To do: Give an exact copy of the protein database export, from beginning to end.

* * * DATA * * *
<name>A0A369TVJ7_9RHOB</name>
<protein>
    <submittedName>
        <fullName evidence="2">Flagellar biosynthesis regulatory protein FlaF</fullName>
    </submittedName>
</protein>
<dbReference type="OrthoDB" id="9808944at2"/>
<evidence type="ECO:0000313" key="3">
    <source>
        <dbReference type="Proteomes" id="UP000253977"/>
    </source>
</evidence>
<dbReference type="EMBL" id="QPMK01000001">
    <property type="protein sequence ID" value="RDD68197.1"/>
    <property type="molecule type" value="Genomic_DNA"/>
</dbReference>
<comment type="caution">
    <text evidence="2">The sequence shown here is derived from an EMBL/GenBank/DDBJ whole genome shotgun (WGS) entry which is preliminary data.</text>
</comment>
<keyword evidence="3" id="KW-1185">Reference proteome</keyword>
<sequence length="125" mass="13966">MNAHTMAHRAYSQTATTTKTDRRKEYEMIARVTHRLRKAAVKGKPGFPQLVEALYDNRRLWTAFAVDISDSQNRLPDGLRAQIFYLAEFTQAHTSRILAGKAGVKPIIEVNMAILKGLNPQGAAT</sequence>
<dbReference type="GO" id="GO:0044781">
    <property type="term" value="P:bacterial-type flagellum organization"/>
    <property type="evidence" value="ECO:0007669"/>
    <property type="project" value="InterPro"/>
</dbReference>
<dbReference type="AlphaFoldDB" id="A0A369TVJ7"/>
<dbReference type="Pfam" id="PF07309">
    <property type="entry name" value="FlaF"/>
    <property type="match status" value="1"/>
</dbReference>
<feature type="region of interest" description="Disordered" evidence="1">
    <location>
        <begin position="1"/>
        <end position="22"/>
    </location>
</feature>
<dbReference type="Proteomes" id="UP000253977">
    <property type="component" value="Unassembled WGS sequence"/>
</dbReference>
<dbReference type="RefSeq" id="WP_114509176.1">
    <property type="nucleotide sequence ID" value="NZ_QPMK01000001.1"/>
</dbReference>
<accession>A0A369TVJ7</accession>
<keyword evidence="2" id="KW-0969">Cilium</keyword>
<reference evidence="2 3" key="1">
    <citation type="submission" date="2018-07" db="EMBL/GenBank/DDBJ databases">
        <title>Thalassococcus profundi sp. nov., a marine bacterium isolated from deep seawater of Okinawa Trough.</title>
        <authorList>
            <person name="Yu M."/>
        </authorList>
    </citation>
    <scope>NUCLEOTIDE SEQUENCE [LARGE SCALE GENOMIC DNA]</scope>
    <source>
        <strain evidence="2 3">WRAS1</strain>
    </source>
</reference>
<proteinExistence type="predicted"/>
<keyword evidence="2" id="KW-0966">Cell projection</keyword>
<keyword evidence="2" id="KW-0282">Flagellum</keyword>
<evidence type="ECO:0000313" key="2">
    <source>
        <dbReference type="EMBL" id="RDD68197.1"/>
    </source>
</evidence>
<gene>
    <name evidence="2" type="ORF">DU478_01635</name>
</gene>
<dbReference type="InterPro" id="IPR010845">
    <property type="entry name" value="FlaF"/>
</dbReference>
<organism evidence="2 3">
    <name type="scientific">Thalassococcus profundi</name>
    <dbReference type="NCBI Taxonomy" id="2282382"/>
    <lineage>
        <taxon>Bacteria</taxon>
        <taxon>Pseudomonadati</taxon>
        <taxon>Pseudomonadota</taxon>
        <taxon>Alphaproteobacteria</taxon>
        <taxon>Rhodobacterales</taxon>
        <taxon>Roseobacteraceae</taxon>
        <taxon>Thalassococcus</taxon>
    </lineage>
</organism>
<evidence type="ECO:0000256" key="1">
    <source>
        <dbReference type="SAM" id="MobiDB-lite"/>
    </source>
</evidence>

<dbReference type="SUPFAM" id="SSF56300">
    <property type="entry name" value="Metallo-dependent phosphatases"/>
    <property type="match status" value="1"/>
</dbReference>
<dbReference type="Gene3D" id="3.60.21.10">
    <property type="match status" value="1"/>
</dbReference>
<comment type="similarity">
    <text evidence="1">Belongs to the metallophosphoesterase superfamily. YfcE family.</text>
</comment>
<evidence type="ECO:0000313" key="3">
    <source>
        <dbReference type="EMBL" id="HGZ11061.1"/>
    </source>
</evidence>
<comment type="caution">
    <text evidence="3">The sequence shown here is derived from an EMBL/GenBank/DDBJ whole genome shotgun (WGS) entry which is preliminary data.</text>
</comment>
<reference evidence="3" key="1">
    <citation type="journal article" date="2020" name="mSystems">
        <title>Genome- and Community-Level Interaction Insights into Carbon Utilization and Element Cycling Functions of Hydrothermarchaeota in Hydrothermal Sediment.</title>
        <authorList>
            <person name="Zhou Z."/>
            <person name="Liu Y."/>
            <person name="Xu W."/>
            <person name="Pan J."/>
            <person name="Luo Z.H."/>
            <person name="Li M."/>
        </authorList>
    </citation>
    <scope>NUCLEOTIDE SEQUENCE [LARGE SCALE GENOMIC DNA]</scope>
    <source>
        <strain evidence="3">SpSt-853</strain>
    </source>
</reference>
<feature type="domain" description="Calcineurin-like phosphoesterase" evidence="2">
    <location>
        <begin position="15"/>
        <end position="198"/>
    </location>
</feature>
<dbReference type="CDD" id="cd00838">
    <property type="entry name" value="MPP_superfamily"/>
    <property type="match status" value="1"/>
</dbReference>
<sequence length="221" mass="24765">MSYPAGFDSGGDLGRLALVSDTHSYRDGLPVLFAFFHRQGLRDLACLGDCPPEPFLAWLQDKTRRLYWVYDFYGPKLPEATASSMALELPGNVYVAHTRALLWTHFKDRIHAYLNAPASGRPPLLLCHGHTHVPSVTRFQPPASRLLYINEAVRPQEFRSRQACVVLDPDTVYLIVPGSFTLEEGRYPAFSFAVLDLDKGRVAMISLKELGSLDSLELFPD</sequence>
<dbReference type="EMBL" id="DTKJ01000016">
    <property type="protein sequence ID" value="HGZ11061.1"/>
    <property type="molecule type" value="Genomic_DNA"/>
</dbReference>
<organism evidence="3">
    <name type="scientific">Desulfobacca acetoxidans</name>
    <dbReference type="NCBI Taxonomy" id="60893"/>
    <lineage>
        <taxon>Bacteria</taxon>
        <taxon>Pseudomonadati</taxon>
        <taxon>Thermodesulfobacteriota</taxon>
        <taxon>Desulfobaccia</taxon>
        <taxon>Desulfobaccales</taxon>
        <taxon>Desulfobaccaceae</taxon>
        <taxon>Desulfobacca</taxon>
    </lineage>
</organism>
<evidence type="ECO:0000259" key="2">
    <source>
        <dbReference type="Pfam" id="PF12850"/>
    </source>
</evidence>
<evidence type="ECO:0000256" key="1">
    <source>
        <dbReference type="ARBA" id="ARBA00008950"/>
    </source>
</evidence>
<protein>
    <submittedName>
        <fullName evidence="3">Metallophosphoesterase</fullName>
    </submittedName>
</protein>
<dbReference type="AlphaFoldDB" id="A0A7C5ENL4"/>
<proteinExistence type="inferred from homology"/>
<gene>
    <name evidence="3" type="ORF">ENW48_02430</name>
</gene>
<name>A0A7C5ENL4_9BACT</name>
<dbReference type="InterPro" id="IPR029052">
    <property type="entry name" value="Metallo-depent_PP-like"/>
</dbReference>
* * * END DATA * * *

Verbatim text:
<name>A0A369TVJ7_9RHOB</name>
<protein>
    <submittedName>
        <fullName evidence="2">Flagellar biosynthesis regulatory protein FlaF</fullName>
    </submittedName>
</protein>
<dbReference type="OrthoDB" id="9808944at2"/>
<evidence type="ECO:0000313" key="3">
    <source>
        <dbReference type="Proteomes" id="UP000253977"/>
    </source>
</evidence>
<dbReference type="EMBL" id="QPMK01000001">
    <property type="protein sequence ID" value="RDD68197.1"/>
    <property type="molecule type" value="Genomic_DNA"/>
</dbReference>
<comment type="caution">
    <text evidence="2">The sequence shown here is derived from an EMBL/GenBank/DDBJ whole genome shotgun (WGS) entry which is preliminary data.</text>
</comment>
<keyword evidence="3" id="KW-1185">Reference proteome</keyword>
<sequence length="125" mass="13966">MNAHTMAHRAYSQTATTTKTDRRKEYEMIARVTHRLRKAAVKGKPGFPQLVEALYDNRRLWTAFAVDISDSQNRLPDGLRAQIFYLAEFTQAHTSRILAGKAGVKPIIEVNMAILKGLNPQGAAT</sequence>
<dbReference type="GO" id="GO:0044781">
    <property type="term" value="P:bacterial-type flagellum organization"/>
    <property type="evidence" value="ECO:0007669"/>
    <property type="project" value="InterPro"/>
</dbReference>
<dbReference type="AlphaFoldDB" id="A0A369TVJ7"/>
<dbReference type="Pfam" id="PF07309">
    <property type="entry name" value="FlaF"/>
    <property type="match status" value="1"/>
</dbReference>
<feature type="region of interest" description="Disordered" evidence="1">
    <location>
        <begin position="1"/>
        <end position="22"/>
    </location>
</feature>
<dbReference type="Proteomes" id="UP000253977">
    <property type="component" value="Unassembled WGS sequence"/>
</dbReference>
<dbReference type="RefSeq" id="WP_114509176.1">
    <property type="nucleotide sequence ID" value="NZ_QPMK01000001.1"/>
</dbReference>
<accession>A0A369TVJ7</accession>
<keyword evidence="2" id="KW-0969">Cilium</keyword>
<reference evidence="2 3" key="1">
    <citation type="submission" date="2018-07" db="EMBL/GenBank/DDBJ databases">
        <title>Thalassococcus profundi sp. nov., a marine bacterium isolated from deep seawater of Okinawa Trough.</title>
        <authorList>
            <person name="Yu M."/>
        </authorList>
    </citation>
    <scope>NUCLEOTIDE SEQUENCE [LARGE SCALE GENOMIC DNA]</scope>
    <source>
        <strain evidence="2 3">WRAS1</strain>
    </source>
</reference>
<proteinExistence type="predicted"/>
<keyword evidence="2" id="KW-0966">Cell projection</keyword>
<keyword evidence="2" id="KW-0282">Flagellum</keyword>
<evidence type="ECO:0000313" key="2">
    <source>
        <dbReference type="EMBL" id="RDD68197.1"/>
    </source>
</evidence>
<gene>
    <name evidence="2" type="ORF">DU478_01635</name>
</gene>
<dbReference type="InterPro" id="IPR010845">
    <property type="entry name" value="FlaF"/>
</dbReference>
<organism evidence="2 3">
    <name type="scientific">Thalassococcus profundi</name>
    <dbReference type="NCBI Taxonomy" id="2282382"/>
    <lineage>
        <taxon>Bacteria</taxon>
        <taxon>Pseudomonadati</taxon>
        <taxon>Pseudomonadota</taxon>
        <taxon>Alphaproteobacteria</taxon>
        <taxon>Rhodobacterales</taxon>
        <taxon>Roseobacteraceae</taxon>
        <taxon>Thalassococcus</taxon>
    </lineage>
</organism>
<evidence type="ECO:0000256" key="1">
    <source>
        <dbReference type="SAM" id="MobiDB-lite"/>
    </source>
</evidence>

<dbReference type="SUPFAM" id="SSF56300">
    <property type="entry name" value="Metallo-dependent phosphatases"/>
    <property type="match status" value="1"/>
</dbReference>
<dbReference type="Gene3D" id="3.60.21.10">
    <property type="match status" value="1"/>
</dbReference>
<comment type="similarity">
    <text evidence="1">Belongs to the metallophosphoesterase superfamily. YfcE family.</text>
</comment>
<evidence type="ECO:0000313" key="3">
    <source>
        <dbReference type="EMBL" id="HGZ11061.1"/>
    </source>
</evidence>
<comment type="caution">
    <text evidence="3">The sequence shown here is derived from an EMBL/GenBank/DDBJ whole genome shotgun (WGS) entry which is preliminary data.</text>
</comment>
<reference evidence="3" key="1">
    <citation type="journal article" date="2020" name="mSystems">
        <title>Genome- and Community-Level Interaction Insights into Carbon Utilization and Element Cycling Functions of Hydrothermarchaeota in Hydrothermal Sediment.</title>
        <authorList>
            <person name="Zhou Z."/>
            <person name="Liu Y."/>
            <person name="Xu W."/>
            <person name="Pan J."/>
            <person name="Luo Z.H."/>
            <person name="Li M."/>
        </authorList>
    </citation>
    <scope>NUCLEOTIDE SEQUENCE [LARGE SCALE GENOMIC DNA]</scope>
    <source>
        <strain evidence="3">SpSt-853</strain>
    </source>
</reference>
<feature type="domain" description="Calcineurin-like phosphoesterase" evidence="2">
    <location>
        <begin position="15"/>
        <end position="198"/>
    </location>
</feature>
<dbReference type="CDD" id="cd00838">
    <property type="entry name" value="MPP_superfamily"/>
    <property type="match status" value="1"/>
</dbReference>
<sequence length="221" mass="24765">MSYPAGFDSGGDLGRLALVSDTHSYRDGLPVLFAFFHRQGLRDLACLGDCPPEPFLAWLQDKTRRLYWVYDFYGPKLPEATASSMALELPGNVYVAHTRALLWTHFKDRIHAYLNAPASGRPPLLLCHGHTHVPSVTRFQPPASRLLYINEAVRPQEFRSRQACVVLDPDTVYLIVPGSFTLEEGRYPAFSFAVLDLDKGRVAMISLKELGSLDSLELFPD</sequence>
<dbReference type="EMBL" id="DTKJ01000016">
    <property type="protein sequence ID" value="HGZ11061.1"/>
    <property type="molecule type" value="Genomic_DNA"/>
</dbReference>
<organism evidence="3">
    <name type="scientific">Desulfobacca acetoxidans</name>
    <dbReference type="NCBI Taxonomy" id="60893"/>
    <lineage>
        <taxon>Bacteria</taxon>
        <taxon>Pseudomonadati</taxon>
        <taxon>Thermodesulfobacteriota</taxon>
        <taxon>Desulfobaccia</taxon>
        <taxon>Desulfobaccales</taxon>
        <taxon>Desulfobaccaceae</taxon>
        <taxon>Desulfobacca</taxon>
    </lineage>
</organism>
<evidence type="ECO:0000259" key="2">
    <source>
        <dbReference type="Pfam" id="PF12850"/>
    </source>
</evidence>
<evidence type="ECO:0000256" key="1">
    <source>
        <dbReference type="ARBA" id="ARBA00008950"/>
    </source>
</evidence>
<protein>
    <submittedName>
        <fullName evidence="3">Metallophosphoesterase</fullName>
    </submittedName>
</protein>
<dbReference type="AlphaFoldDB" id="A0A7C5ENL4"/>
<proteinExistence type="inferred from homology"/>
<gene>
    <name evidence="3" type="ORF">ENW48_02430</name>
</gene>
<name>A0A7C5ENL4_9BACT</name>
<dbReference type="InterPro" id="IPR029052">
    <property type="entry name" value="Metallo-depent_PP-like"/>
</dbReference>